I have a 60" Plasma TV (Pioneer) that I bought a few years back because it had the best picture quality (that I could discern) at that time. I used to stream a file of my photos to it through an AppleTV and ITunes. Viewed at normal viewing distance the pictures were terrific and, as good as the color pictures were, B&W was even better. I believe that plasma TV's (no longer made) produced better blacks than other types, so that may have something to do with it.
Although I much prefer prints, I could easily see using a TV as a way to show one's portfolio, at home. Would be a nice solution for people with apartments.
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BernardLanguillier

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Re: Framed* 2.0
« Reply #5 on: August 19, 2014, 08:32:43 PM »

I have a 60" Plasma TV (Pioneer) that I bought a few years back because it had the best picture quality (that I could discern) at that time. I used to stream a file of my photos to it through an AppleTV and ITunes. Viewed at normal viewing distance the pictures were terrific and, as good as the color pictures were, B&W was even better. I believe that plasma TV's (no longer made) produced better blacks than other types, so that may have something to do with it.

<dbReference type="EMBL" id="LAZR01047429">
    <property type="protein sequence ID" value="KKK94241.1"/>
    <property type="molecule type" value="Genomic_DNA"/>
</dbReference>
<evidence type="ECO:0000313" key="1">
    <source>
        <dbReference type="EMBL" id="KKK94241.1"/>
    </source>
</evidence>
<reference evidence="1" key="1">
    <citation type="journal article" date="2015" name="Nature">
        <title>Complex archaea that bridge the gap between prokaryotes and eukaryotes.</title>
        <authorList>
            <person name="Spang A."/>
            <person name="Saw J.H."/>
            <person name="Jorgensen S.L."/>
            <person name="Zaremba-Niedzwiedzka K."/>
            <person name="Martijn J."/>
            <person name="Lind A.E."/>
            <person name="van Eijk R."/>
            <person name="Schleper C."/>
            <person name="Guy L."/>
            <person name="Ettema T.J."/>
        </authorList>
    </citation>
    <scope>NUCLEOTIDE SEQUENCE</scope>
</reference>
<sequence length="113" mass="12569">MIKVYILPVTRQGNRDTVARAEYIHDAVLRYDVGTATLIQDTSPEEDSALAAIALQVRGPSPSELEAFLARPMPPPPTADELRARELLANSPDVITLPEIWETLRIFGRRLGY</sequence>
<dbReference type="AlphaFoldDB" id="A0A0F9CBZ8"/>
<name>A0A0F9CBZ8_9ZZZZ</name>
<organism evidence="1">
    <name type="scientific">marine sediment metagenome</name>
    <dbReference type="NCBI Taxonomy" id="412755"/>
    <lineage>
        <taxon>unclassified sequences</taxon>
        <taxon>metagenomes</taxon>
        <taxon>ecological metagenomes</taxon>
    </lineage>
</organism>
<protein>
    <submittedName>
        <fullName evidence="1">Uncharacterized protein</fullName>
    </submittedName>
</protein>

Although I much prefer prints, I could easily see using a TV as a way to show one's portfolio, at home. Would be a nice solution for people with apartments.

Yes, indeed. 4K at smaller sizes (55 inch) makes thing even better. That becomes pretty impressive.

I have finally decided not to invest for now in Frame* 2.0. It is an interesting product with good potential, but right now it is more focused on interactive art than it is on photographs display. I'll look into it once again once they, or someone else, offers 4K panels at competitive prices.

Cheers,
Bernard
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Alan Klein

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Re: Framed* 2.0
« Reply #6 on: September 02, 2014, 09:50:40 PM »

Thanks Bernard.  This might be the answer I need.  My wife won't let me remount my 16x20" photos on walls of our new house.  There still sitting in boxes since we moved a year ago!   Of course I can still show slide shows on my 65" hdtv.  But I still have a lot of juicy empty wall space that seems very lonely.